But this week, Spring Lake Country Club will again be revealed for the 98th annual Spring Lake Invitational Tournament, the second oldest women’s match-play event in the United States. Women of all age groups are welcome to compete. The tournament takes handicaps from zero all the way up to 27, allowing some of the more casual golfers a chance at elite competition.
“It shows how special the tournament is that, regardless of age, players keep signing up to come back,” said Spring Lake Country Club head professional Josh Lathwell. “We are unique in that we take really good players, and we take players with higher handicaps. Some of the competitors with higher handicaps don’t get to play in the Michigan Amateur, and other events that read their names off on the first tee, so we pride ourselves on giving them that opportunity.”
Last year, Texas State University’s Sarah White claimed the title after defeating Spring Lake grad and current University of Indianapolis star Anna Kramer 4&2 in the championship match. White dominated the field in 2018, winning her last three matches 5&3, 7&6 and 4&2. She, however, is not in the field this year.
Instead, Lathwell said Kramer enters this year’s edition of the S.L.I.T. as the favorite. He also pegged Butler star Megan Skoog, Joan Garety, Caiya Dewitt, Shelly Weiss — the 2017 champion — and Valparaiso University and former Spring Lake stalwart Kayla Krueger, the older sister of the Lakers’ top boys golfer, Nick Krueger, as threats to hoist the trophy.
“We have a good field, but we are a little light on the younger crowd this year,” Lathwell said. “We have been hosting since 1919. The club loved women’s golf, which is why we are also hosting the Michigan Women’s Amateur later this summer. This course is a good length for women’s golf, and we always like promoting their skills.”
This past season, as a junior at Valparaiso, Krueger led the team in season scoring average with an 81.53, She will enter her senior season ranked fifth in program history in career scoring average at 82.1. She finished second on the team at the MVC Championship with a 54-hole score of 239, and she carded a season-low 76 in the opening round of the Indiana State Invite, which tied for the best round by a Valpo golfer this past season.
Kramer and Skoog have also enjoyed collegiate success, while Dewitt could be a sleeper. The Zeeland native just completed her freshman season at Lewis University, and she will likely be a factor throughout the week.
While the young guns stole the show last year, some of the more veteran players are still here to win. Michigan Golf Hall of Fame member Joan Garety, a four-time champion at this event, leads the pack, but she has not won here since 2008. Still, the mixture of experience and young talent makes the event special.
The S.L.I.T. begins today with a stroke-play qualifying round. The top individuals from today's action will then begin a match-play competition starting Tuesday, ending on Thursday. Most golfers are well versed in both formats, but playing them both in the same event can pose a mental and strategic challenge.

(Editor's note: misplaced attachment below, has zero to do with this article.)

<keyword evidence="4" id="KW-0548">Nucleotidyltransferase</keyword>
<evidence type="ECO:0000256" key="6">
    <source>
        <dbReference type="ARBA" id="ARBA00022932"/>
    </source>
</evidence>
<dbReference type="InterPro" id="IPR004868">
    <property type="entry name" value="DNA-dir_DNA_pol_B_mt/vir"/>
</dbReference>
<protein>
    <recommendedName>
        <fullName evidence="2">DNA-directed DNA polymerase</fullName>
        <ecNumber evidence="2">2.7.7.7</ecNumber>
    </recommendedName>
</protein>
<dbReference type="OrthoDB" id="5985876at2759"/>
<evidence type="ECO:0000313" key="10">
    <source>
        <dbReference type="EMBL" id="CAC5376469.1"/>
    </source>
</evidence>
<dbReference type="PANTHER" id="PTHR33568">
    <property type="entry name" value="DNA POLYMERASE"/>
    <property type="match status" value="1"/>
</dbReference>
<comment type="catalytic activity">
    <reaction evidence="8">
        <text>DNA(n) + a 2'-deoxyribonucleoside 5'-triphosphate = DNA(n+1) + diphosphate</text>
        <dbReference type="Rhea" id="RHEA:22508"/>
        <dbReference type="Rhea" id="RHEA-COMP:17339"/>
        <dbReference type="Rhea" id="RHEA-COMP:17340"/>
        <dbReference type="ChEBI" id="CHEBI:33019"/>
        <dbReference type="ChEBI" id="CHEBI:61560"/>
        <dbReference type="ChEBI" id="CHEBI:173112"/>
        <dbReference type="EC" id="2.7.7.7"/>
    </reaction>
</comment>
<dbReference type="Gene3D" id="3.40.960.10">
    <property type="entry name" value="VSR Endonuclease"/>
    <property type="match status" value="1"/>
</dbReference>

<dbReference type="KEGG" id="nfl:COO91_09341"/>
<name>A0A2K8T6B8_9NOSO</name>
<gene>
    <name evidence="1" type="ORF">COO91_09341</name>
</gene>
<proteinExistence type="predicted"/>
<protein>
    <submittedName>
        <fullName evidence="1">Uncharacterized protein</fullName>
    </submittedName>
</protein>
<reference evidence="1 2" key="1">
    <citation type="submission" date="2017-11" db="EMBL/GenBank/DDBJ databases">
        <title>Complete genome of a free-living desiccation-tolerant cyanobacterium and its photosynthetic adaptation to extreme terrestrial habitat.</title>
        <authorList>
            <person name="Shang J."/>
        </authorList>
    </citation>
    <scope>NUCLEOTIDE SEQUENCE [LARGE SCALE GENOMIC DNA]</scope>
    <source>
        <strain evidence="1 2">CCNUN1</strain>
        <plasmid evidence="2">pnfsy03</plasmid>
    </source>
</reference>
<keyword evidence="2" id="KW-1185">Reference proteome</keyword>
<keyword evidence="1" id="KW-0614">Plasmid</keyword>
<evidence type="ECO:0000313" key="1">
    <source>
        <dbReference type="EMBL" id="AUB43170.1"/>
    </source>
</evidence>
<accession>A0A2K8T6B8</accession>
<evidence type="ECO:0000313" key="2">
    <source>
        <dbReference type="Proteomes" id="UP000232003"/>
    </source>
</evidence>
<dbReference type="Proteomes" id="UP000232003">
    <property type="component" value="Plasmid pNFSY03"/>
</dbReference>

“I think the pressure of the stroke play event is tough,” Lathwell said.” You can be more aggressive in match play because bigger numbers only result in the loss of one hole. Match play allows you to make more mistakes, but you still have to string a few good holes together.”
Spring Lake Country Club features 18 beautiful and challenging holes of golf, but Lathwell believes the key stretch will be holes 12 through 14, which features two lengthy par 4s and a par 3.
“If someone has a lead in their match, they usually grow it or lose it during that stretch,” he said. “They are tough driving holes with difficult greens to find.”
Most of the competitors will play from the silver tees this week, which top out at 5,563 yards. However, in an attempt to even the playing field for some of the high handicaps, they will play the green tees, which end up about 500 yards shorter overall. While 12-14 may be an important stretch, holes six through nine could be the most entertaining to watch.
The sixth hole is a short par 5, likely reachable for most of the younger players, and even some of the long-hitting veterans. Birdie will be important on that hole come match play. The seventh is a 131-yard par 3 with a tough green, and the eighth is a long, 337- yard par 4. Concluding that stretch, the ninth hole, features a 490-yard par 5. If a player can play this intriguing quartet of holes at even par, they will likely win their match.
Steeped in tradition, allowing women the opportunity to compete in a prestigious golf tournament before they even had the right to vote, this week’s Spring Lake Invitational Tournament should be another enthralling installment of top-level golf in the state of Michigan with 78 individuals competing for a shot at glory.